While Muslims from around the world make the pilgrimage to Makkah as a demonstration of their submission to the will of God, most of them get there by air in view of the long distance to travel. Some put out to sea while a lot many others, especially those from neighboring countries, travel overland in cars and buses to reach the holiest place on earth for the journey of a lifetime.
However, Hakam Mabruri and his wife Rofingatul Islamiah, both 35, share a passion for adventure. The Indonesian couple arrived in Makkah, pedaling their custom-made bicycle through seven countries and traversing a distance of 12,000 kilometers. The trip took them an entire year.
Prior to starting their journey on Dec. 17, 2016, the couple spent one month and a half in their hometown of Malang in East Jawa, making preparations.
The couple themselves designed their dream bicycle and sent the design to a factory. The bicycle required two seats, a luggage carrier and two sets of pedals to power it.
The couple received support from different NGOs and societies that were excited about their cause. Mabruri and Islamiah had decided to use their trip to spread the peaceful message of Islam among the people of other religions they would meet in each of the countries they pass through.
Mabruri said they chose the bicycle for their trip because it symbolized harmony in married life. In order to push the wheel of life forward, man and wife must make many compromises and adjustments.
“The bicycle teaches people how to smoothly navigate through ups and downs in life. To go upward they need to work harder and while going down they need to keep everything under control. This philosophy can be applied to face life’s challenges as well,” he said.
By choosing to sit in front and leave the back seat for his wife, Mabruri said his aim was to fill the role of an imam, as taught by Islam.
Majoring in agricultural science, Mabruri had married a soon-to-be psychologist. It did not take Mabruri much time to convince his wife about his trip since she had already known him to be an adventurous person who had traveled a lot inside and outside Indonesia.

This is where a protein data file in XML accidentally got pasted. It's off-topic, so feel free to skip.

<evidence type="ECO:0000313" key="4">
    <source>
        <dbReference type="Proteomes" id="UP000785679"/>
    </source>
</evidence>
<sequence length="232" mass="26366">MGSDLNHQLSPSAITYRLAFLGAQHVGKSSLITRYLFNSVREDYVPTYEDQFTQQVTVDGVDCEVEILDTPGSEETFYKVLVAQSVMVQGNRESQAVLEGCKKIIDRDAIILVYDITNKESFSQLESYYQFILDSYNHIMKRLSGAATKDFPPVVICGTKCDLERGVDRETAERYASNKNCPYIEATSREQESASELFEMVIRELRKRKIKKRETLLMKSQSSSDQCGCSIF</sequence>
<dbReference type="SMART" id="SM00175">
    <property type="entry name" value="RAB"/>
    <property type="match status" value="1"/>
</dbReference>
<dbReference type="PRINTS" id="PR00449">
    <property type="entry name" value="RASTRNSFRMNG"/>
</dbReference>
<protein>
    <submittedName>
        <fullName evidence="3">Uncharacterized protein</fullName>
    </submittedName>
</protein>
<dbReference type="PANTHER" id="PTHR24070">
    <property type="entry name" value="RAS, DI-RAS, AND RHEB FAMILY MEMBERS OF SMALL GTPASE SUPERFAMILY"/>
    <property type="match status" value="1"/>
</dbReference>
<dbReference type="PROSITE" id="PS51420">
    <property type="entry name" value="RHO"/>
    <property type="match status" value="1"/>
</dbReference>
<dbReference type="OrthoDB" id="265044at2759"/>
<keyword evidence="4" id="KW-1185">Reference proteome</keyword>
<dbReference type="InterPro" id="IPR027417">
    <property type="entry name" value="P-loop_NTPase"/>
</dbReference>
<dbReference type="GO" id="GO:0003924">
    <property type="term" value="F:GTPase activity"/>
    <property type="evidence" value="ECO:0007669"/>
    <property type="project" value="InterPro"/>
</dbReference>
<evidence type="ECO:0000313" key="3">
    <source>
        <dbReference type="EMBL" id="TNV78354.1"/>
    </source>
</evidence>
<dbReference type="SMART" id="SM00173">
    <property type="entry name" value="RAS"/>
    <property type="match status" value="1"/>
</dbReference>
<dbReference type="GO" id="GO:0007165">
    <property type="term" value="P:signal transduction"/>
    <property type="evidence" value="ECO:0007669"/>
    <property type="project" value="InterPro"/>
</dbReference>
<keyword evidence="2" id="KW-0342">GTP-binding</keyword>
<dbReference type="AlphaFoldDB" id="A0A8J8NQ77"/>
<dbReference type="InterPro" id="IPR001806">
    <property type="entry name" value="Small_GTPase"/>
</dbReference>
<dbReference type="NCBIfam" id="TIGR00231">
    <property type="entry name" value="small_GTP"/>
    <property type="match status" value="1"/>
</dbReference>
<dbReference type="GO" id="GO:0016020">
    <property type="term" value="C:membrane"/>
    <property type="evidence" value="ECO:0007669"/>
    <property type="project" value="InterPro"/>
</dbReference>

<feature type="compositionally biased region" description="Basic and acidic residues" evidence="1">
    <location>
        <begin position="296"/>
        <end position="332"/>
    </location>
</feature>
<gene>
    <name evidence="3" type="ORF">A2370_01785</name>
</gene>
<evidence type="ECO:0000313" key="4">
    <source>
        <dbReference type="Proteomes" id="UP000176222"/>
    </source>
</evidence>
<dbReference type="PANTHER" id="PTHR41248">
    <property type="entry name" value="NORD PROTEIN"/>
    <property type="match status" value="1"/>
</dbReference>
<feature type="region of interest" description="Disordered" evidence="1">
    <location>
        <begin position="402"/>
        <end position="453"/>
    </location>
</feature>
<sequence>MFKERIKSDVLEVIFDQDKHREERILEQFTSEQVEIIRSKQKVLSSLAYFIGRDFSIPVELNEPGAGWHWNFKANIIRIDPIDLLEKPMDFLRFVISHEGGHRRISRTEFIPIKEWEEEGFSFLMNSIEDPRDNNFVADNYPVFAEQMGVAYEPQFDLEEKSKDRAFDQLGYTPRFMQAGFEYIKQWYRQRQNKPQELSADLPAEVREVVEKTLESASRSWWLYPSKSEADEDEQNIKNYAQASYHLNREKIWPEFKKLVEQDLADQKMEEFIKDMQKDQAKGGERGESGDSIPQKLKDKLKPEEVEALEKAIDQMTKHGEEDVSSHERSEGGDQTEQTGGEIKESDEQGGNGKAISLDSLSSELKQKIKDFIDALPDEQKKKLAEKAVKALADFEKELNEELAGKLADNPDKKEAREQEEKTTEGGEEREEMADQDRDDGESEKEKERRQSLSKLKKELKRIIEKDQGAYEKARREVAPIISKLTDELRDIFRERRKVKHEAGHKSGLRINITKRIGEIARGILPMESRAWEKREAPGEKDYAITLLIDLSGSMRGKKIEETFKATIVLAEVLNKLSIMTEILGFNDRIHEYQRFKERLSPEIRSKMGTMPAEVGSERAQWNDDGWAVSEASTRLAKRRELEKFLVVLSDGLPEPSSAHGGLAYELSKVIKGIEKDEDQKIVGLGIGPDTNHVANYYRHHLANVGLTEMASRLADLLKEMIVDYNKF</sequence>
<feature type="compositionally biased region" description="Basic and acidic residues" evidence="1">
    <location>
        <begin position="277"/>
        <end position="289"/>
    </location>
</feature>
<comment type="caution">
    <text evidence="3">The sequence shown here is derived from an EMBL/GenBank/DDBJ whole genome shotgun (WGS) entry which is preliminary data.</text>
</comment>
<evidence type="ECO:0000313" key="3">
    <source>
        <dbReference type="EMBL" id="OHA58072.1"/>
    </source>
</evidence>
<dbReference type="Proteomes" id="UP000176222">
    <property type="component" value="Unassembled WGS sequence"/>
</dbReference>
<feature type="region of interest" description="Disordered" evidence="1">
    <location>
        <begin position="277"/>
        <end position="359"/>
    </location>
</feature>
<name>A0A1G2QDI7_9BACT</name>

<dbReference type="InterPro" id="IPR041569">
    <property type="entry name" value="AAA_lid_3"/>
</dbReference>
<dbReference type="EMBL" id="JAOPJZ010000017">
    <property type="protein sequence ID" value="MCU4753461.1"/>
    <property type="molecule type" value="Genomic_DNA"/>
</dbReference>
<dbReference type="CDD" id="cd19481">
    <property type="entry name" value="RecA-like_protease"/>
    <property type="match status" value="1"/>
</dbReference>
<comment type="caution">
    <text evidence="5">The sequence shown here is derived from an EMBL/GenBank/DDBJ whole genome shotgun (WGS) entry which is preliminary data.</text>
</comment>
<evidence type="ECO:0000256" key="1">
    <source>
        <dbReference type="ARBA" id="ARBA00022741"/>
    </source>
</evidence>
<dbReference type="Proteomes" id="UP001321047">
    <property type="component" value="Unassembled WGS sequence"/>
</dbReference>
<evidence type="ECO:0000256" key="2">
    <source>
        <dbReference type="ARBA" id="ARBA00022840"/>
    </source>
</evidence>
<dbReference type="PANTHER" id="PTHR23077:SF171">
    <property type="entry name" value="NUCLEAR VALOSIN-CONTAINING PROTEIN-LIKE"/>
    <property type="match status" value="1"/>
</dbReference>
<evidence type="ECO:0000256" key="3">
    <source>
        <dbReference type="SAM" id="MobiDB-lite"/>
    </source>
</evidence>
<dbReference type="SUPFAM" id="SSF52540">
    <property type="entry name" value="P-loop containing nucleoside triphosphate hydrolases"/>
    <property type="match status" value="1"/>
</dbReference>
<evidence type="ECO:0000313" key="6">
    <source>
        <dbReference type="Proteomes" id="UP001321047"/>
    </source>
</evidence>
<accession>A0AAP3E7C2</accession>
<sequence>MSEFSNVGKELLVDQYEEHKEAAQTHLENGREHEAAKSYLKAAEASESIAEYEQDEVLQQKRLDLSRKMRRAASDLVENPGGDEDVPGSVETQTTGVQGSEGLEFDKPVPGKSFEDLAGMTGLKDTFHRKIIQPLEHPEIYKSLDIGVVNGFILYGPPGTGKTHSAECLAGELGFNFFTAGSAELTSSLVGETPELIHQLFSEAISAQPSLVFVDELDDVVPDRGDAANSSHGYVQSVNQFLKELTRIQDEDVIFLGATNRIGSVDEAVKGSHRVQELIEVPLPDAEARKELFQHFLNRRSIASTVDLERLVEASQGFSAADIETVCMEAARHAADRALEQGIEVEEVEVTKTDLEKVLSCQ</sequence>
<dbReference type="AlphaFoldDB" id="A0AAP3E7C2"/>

This time however he decided to offer his wife the chance to join him. And this trip has brought the Mabruri family much more than adventure and fun. The big news is the couple, who have been married for four years, is expecting their first baby in a few months.
Inspired and excited by their adventure trip, the couple wants to name their baby Mukafeh, which means “a striver”.
Before embarking on the trip, Mabruri did his homework on the cultures of the peoples they might encounter in countries through which they would travel. He also got trained to help keep the trip on track using GPS technology and Google Maps.
On top of learning bicycle repair skills and cooking, and being exposed to different cultures, Mabruri believes adventures are spiritual journeys that teach individuals how to be patient, entrust everything to Allah, and build a strong relationship with Him.
Mabruri’s trip, which started in Indonesia, took him through Malaysia, Thailand, Myanmar and India. To avoid conflict-stricken countries on the route, the couple then decided to travel to Jordan from India and then to Egypt and finally Saudi Arabia.
In many countries, they got the visas issued online and on an average the waiting time was one month. Throughout their travel, the couple used their tent gear for resting, cooked their own meals and purified drinking water using filters. Each time before moving from a rest stop, they would check their bicycle and change the tires and chain if necessary with the help of the locals.
While Mabruri had no problems eating food from different cultures, his wife struggled to adapt in some places, which led her to lose five kilograms in one of the countries they passed through.
Thai food and Arabic shawarma were her favorite, said Islamiah.
Speaking about different peoples they came across during the trip, Mabruri said they found Egyptians in Sinai to be very warm and welcoming.
Despite the initial discomfort on meeting the people of Sinai, yet visitors soon get surprised by their humble and welcoming nature that makes everyone feel at home.
Asked how they communicated with people who spoke different languages, Mabruri said: “We relied on heart to heart talk and the gesture language.”
The couple spent most of Ramadan in the Muslim community in the southern region of Thailand and then celebrated Eid Al-Fitr in India. They then traveled to Amman where they celebrated Eid Al-Adha.
In Egypt the couple had their first encounter with a mix of different Arab cultures before their arrival in Madinah.
The pair plans to return home by flight after performing the Umrah. They will make their country proud as the first Indonesian couple to travel to Makkah on a single bicycle.
And if everything goes well, they would get on their bike once again in a few years to pedal the same journey, this time to perform the obligatory Haj.
For now, Mabruri plans his next adventure in New Zealand and Australia after resting for a while in Indonesia.
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